SHOCKING! PUBLISHER DEMANDS THAT YOUNG WRITERS PAY TO BE IN PRINT
Would you pay to see your name in print? One of the UK’s biggest publishers of local and regional newspapers is charging £120 for wannabe journalists to have their work published in one of its titles.
Newsquest South London’s ‘Young Reporter’ scheme is pitched as an opportunity for students to build a portfolio of work before they graduate. In a letter to UK colleges running journalism courses, Diana Jarvis, who coordinates the scheme, wrote:
“This opportunity is an exciting and unique chance to experience working for a local paper and allows students to build up a portfolio of their published work over the eight months. Unlike school students, the university students are studying the subject so will have an advantage of possibly getting their articles published in our actual newspapers around London.”
The university or college is expected to pay £100 and the student a £20 registration fee to take part. The letter shocked many of its recipients, as Jarvis went on to explain that the students:
“…would work as journalists for an online newspaper, writing one article per month for a period of eight months. All articles written are uploaded onto our local online paper, which covers the whole of Greater London. At the end of the scheme all students who complete all eight articles, receive a letter of recognition from the editor, which they can use as a reference with their cvs and their names go into our Award Ceremony brochure, which is distributed around London”.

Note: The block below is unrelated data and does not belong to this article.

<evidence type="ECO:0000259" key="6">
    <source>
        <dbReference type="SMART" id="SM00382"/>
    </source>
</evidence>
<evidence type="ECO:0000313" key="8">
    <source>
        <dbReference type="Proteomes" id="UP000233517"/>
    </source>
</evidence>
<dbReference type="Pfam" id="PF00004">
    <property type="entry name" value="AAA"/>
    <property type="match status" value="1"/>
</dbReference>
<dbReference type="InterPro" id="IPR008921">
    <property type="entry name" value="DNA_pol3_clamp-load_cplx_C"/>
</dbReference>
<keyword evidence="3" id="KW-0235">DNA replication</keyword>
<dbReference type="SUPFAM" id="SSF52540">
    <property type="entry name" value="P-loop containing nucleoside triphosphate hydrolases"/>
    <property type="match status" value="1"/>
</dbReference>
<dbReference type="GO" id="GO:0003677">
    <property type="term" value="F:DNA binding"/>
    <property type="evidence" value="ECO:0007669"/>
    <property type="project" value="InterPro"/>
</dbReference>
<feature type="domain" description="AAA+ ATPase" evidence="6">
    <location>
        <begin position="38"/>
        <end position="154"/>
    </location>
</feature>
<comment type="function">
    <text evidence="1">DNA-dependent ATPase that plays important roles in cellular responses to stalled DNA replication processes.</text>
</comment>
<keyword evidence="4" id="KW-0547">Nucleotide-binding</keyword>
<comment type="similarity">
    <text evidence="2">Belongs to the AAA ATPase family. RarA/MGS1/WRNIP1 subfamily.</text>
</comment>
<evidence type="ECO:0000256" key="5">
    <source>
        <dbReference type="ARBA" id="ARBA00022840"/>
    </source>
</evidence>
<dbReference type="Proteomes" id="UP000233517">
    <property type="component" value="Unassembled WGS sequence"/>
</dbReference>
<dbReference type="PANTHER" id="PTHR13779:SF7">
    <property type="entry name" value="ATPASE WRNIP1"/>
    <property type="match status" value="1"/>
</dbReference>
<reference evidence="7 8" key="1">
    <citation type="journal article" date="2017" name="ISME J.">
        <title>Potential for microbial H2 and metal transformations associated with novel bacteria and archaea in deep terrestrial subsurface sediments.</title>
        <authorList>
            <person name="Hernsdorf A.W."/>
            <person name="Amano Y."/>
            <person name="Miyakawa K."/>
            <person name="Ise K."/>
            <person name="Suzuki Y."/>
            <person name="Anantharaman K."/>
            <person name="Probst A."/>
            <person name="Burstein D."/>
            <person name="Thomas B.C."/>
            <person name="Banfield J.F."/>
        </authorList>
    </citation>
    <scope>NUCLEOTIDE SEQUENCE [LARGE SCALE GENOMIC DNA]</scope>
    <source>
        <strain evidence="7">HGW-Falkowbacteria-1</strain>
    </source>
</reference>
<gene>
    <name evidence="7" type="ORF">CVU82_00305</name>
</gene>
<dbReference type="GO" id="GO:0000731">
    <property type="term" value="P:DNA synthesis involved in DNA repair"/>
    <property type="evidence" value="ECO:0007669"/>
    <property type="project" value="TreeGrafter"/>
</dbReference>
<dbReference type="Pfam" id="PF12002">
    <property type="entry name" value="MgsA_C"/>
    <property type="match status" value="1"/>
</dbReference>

But critics reacted angrily to the scheme, slamming Newsquest’s ‘cynicism’ and accusing them of ‘preying’ on young people desperate to break into the super-competitive world of journalism. Michelle Stanistreet, the National Union of Journalists‘ general secretary, said:
“While Newsquest is sacking professional staff on its titles, it is charging journalist students for writing articles for them. The unpaid intern has become the scourge of the media profession – now Newsquest is asking for journalist students to actually pay for a by-line. The company’s cynicism beggars belief, and preys on young people desperate to get a break in a competitive industry.
“College lecturers tell me they are outraged and they are quite right to be. We also know that Newsquest is using students to do shifts at its subbing hub in Newport, after sacking sub-editors on its newspapers across the land.
“Newsquest and other newspaper groups have been upfront about saying they intend to increase the amount of free copy and photographs they use supplied by readers — clearly part of their strategy in delivering this is to expect aspiring journalists to pay for the privilege. Where is the integrity in this? Where is the commitment to quality journalism? They should be providing journalist students with a meaningful work experience and if their articles are good enough to be published, they are good enough to be paid for.”
This cash-for-bylines story comes just weeks after we wrote about a think tank charging its former interns £300 for a reference. Graduate Fog is now wondering… are we witnessing a trend for employers finding new ways to cash in on young jobseekers’ desperation? In particular, by putting price tags on the growing catalogue of proof (references and portfolios) that graduates now need to demonstrate in order even to be considered for paid work?
*WHAT DO YOU THINK OF THIS SCHEME?
Is it just plain wrong for publications to charge young journalists for bylines? Or are they only responding to demand from young writers desperate to build their portfolio? If you’re a journalism student or graduate, would you ever pay for a byline?